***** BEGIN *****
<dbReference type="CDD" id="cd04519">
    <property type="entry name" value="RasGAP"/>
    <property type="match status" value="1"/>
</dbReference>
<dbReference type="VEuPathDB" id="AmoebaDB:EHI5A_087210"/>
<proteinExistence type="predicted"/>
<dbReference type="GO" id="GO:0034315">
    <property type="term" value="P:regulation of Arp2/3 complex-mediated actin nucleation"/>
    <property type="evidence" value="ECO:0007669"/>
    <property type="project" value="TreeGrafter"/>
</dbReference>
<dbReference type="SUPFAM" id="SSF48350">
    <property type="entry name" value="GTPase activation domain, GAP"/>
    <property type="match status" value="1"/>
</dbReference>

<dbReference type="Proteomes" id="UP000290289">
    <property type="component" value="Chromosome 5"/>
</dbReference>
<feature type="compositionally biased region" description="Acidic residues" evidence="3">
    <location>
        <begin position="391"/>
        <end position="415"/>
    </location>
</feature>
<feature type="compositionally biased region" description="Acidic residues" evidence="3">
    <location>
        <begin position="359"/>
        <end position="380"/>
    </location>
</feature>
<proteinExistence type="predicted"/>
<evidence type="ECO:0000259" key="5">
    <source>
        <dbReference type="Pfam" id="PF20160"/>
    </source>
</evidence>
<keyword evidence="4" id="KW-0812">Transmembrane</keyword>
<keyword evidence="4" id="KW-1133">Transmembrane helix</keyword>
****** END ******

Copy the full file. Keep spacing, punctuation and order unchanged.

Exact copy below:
<dbReference type="CDD" id="cd04519">
    <property type="entry name" value="RasGAP"/>
    <property type="match status" value="1"/>
</dbReference>
<dbReference type="VEuPathDB" id="AmoebaDB:EHI5A_087210"/>
<proteinExistence type="predicted"/>
<dbReference type="GO" id="GO:0034315">
    <property type="term" value="P:regulation of Arp2/3 complex-mediated actin nucleation"/>
    <property type="evidence" value="ECO:0007669"/>
    <property type="project" value="TreeGrafter"/>
</dbReference>
<dbReference type="SUPFAM" id="SSF48350">
    <property type="entry name" value="GTPase activation domain, GAP"/>
    <property type="match status" value="1"/>
</dbReference>

<dbReference type="Proteomes" id="UP000290289">
    <property type="component" value="Chromosome 5"/>
</dbReference>
<feature type="compositionally biased region" description="Acidic residues" evidence="3">
    <location>
        <begin position="391"/>
        <end position="415"/>
    </location>
</feature>
<feature type="compositionally biased region" description="Acidic residues" evidence="3">
    <location>
        <begin position="359"/>
        <end position="380"/>
    </location>
</feature>
<proteinExistence type="predicted"/>
<evidence type="ECO:0000259" key="5">
    <source>
        <dbReference type="Pfam" id="PF20160"/>
    </source>
</evidence>
<keyword evidence="4" id="KW-0812">Transmembrane</keyword>
<keyword evidence="4" id="KW-1133">Transmembrane helix</keyword>